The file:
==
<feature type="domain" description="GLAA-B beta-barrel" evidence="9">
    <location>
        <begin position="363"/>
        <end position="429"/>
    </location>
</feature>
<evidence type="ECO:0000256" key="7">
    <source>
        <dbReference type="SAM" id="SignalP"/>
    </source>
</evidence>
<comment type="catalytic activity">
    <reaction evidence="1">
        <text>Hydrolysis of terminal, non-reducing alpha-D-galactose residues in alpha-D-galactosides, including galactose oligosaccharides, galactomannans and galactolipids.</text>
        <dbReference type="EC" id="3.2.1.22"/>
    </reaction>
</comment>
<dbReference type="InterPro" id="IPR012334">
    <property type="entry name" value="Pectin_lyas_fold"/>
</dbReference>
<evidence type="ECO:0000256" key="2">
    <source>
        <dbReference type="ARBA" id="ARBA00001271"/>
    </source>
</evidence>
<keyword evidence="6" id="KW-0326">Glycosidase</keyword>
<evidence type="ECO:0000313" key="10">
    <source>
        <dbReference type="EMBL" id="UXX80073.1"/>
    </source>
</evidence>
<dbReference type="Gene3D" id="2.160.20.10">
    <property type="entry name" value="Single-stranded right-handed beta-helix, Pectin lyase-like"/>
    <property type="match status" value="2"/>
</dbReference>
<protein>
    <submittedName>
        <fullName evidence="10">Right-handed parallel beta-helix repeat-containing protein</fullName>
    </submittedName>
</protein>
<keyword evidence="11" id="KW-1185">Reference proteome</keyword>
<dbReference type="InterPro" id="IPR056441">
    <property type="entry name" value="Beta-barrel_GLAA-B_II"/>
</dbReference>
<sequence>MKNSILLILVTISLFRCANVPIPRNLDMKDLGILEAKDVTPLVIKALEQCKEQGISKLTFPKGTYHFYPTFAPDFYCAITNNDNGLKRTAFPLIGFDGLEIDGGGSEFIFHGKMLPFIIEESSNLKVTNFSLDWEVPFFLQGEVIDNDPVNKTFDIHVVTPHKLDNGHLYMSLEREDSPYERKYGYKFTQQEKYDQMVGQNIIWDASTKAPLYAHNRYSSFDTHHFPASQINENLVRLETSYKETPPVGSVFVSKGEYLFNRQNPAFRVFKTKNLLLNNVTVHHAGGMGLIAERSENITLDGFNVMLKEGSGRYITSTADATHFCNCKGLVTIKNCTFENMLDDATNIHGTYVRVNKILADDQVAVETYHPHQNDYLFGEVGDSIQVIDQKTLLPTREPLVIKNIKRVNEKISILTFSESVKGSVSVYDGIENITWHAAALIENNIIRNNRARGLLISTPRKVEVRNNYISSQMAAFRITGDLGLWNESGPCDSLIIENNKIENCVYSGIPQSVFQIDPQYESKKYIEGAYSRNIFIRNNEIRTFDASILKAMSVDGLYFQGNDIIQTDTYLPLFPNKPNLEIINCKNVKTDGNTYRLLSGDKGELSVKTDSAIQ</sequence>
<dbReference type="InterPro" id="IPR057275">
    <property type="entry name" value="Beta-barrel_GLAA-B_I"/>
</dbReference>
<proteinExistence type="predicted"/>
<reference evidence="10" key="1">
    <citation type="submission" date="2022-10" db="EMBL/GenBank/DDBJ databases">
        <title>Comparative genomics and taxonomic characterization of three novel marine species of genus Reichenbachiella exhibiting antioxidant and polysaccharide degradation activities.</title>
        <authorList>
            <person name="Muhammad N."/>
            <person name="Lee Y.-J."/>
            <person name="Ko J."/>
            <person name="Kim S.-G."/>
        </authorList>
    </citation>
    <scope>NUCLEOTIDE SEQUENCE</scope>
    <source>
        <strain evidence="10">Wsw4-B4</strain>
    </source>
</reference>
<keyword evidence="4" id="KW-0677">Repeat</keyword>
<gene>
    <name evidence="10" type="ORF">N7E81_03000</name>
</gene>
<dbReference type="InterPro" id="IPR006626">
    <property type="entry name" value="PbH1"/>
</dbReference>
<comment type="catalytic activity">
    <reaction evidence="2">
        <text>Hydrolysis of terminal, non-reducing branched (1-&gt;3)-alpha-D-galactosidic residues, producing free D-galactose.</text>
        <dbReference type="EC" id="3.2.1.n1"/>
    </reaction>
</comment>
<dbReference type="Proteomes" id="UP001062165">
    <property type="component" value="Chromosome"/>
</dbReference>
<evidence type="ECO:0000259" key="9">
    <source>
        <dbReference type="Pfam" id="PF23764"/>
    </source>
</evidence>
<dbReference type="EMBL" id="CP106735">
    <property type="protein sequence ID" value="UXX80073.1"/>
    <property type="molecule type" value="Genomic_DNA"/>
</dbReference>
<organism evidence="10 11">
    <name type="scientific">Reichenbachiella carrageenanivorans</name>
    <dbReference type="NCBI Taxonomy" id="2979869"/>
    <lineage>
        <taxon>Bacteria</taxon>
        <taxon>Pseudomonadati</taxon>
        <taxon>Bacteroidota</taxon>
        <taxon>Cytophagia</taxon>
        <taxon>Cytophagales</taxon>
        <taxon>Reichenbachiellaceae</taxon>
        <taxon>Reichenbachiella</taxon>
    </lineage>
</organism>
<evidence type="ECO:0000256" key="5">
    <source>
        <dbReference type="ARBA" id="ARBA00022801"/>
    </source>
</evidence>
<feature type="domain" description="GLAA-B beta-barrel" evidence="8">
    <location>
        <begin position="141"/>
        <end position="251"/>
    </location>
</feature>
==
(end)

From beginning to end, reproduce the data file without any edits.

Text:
<feature type="domain" description="GLAA-B beta-barrel" evidence="9">
    <location>
        <begin position="363"/>
        <end position="429"/>
    </location>
</feature>
<evidence type="ECO:0000256" key="7">
    <source>
        <dbReference type="SAM" id="SignalP"/>
    </source>
</evidence>
<comment type="catalytic activity">
    <reaction evidence="1">
        <text>Hydrolysis of terminal, non-reducing alpha-D-galactose residues in alpha-D-galactosides, including galactose oligosaccharides, galactomannans and galactolipids.</text>
        <dbReference type="EC" id="3.2.1.22"/>
    </reaction>
</comment>
<dbReference type="InterPro" id="IPR012334">
    <property type="entry name" value="Pectin_lyas_fold"/>
</dbReference>
<evidence type="ECO:0000256" key="2">
    <source>
        <dbReference type="ARBA" id="ARBA00001271"/>
    </source>
</evidence>
<keyword evidence="6" id="KW-0326">Glycosidase</keyword>
<evidence type="ECO:0000313" key="10">
    <source>
        <dbReference type="EMBL" id="UXX80073.1"/>
    </source>
</evidence>
<dbReference type="Gene3D" id="2.160.20.10">
    <property type="entry name" value="Single-stranded right-handed beta-helix, Pectin lyase-like"/>
    <property type="match status" value="2"/>
</dbReference>
<protein>
    <submittedName>
        <fullName evidence="10">Right-handed parallel beta-helix repeat-containing protein</fullName>
    </submittedName>
</protein>
<keyword evidence="11" id="KW-1185">Reference proteome</keyword>
<dbReference type="InterPro" id="IPR056441">
    <property type="entry name" value="Beta-barrel_GLAA-B_II"/>
</dbReference>
<sequence>MKNSILLILVTISLFRCANVPIPRNLDMKDLGILEAKDVTPLVIKALEQCKEQGISKLTFPKGTYHFYPTFAPDFYCAITNNDNGLKRTAFPLIGFDGLEIDGGGSEFIFHGKMLPFIIEESSNLKVTNFSLDWEVPFFLQGEVIDNDPVNKTFDIHVVTPHKLDNGHLYMSLEREDSPYERKYGYKFTQQEKYDQMVGQNIIWDASTKAPLYAHNRYSSFDTHHFPASQINENLVRLETSYKETPPVGSVFVSKGEYLFNRQNPAFRVFKTKNLLLNNVTVHHAGGMGLIAERSENITLDGFNVMLKEGSGRYITSTADATHFCNCKGLVTIKNCTFENMLDDATNIHGTYVRVNKILADDQVAVETYHPHQNDYLFGEVGDSIQVIDQKTLLPTREPLVIKNIKRVNEKISILTFSESVKGSVSVYDGIENITWHAAALIENNIIRNNRARGLLISTPRKVEVRNNYISSQMAAFRITGDLGLWNESGPCDSLIIENNKIENCVYSGIPQSVFQIDPQYESKKYIEGAYSRNIFIRNNEIRTFDASILKAMSVDGLYFQGNDIIQTDTYLPLFPNKPNLEIINCKNVKTDGNTYRLLSGDKGELSVKTDSAIQ</sequence>
<dbReference type="InterPro" id="IPR057275">
    <property type="entry name" value="Beta-barrel_GLAA-B_I"/>
</dbReference>
<proteinExistence type="predicted"/>
<reference evidence="10" key="1">
    <citation type="submission" date="2022-10" db="EMBL/GenBank/DDBJ databases">
        <title>Comparative genomics and taxonomic characterization of three novel marine species of genus Reichenbachiella exhibiting antioxidant and polysaccharide degradation activities.</title>
        <authorList>
            <person name="Muhammad N."/>
            <person name="Lee Y.-J."/>
            <person name="Ko J."/>
            <person name="Kim S.-G."/>
        </authorList>
    </citation>
    <scope>NUCLEOTIDE SEQUENCE</scope>
    <source>
        <strain evidence="10">Wsw4-B4</strain>
    </source>
</reference>
<keyword evidence="4" id="KW-0677">Repeat</keyword>
<gene>
    <name evidence="10" type="ORF">N7E81_03000</name>
</gene>
<dbReference type="InterPro" id="IPR006626">
    <property type="entry name" value="PbH1"/>
</dbReference>
<comment type="catalytic activity">
    <reaction evidence="2">
        <text>Hydrolysis of terminal, non-reducing branched (1-&gt;3)-alpha-D-galactosidic residues, producing free D-galactose.</text>
        <dbReference type="EC" id="3.2.1.n1"/>
    </reaction>
</comment>
<dbReference type="Proteomes" id="UP001062165">
    <property type="component" value="Chromosome"/>
</dbReference>
<evidence type="ECO:0000259" key="9">
    <source>
        <dbReference type="Pfam" id="PF23764"/>
    </source>
</evidence>
<dbReference type="EMBL" id="CP106735">
    <property type="protein sequence ID" value="UXX80073.1"/>
    <property type="molecule type" value="Genomic_DNA"/>
</dbReference>
<organism evidence="10 11">
    <name type="scientific">Reichenbachiella carrageenanivorans</name>
    <dbReference type="NCBI Taxonomy" id="2979869"/>
    <lineage>
        <taxon>Bacteria</taxon>
        <taxon>Pseudomonadati</taxon>
        <taxon>Bacteroidota</taxon>
        <taxon>Cytophagia</taxon>
        <taxon>Cytophagales</taxon>
        <taxon>Reichenbachiellaceae</taxon>
        <taxon>Reichenbachiella</taxon>
    </lineage>
</organism>
<evidence type="ECO:0000256" key="5">
    <source>
        <dbReference type="ARBA" id="ARBA00022801"/>
    </source>
</evidence>
<feature type="domain" description="GLAA-B beta-barrel" evidence="8">
    <location>
        <begin position="141"/>
        <end position="251"/>
    </location>
</feature>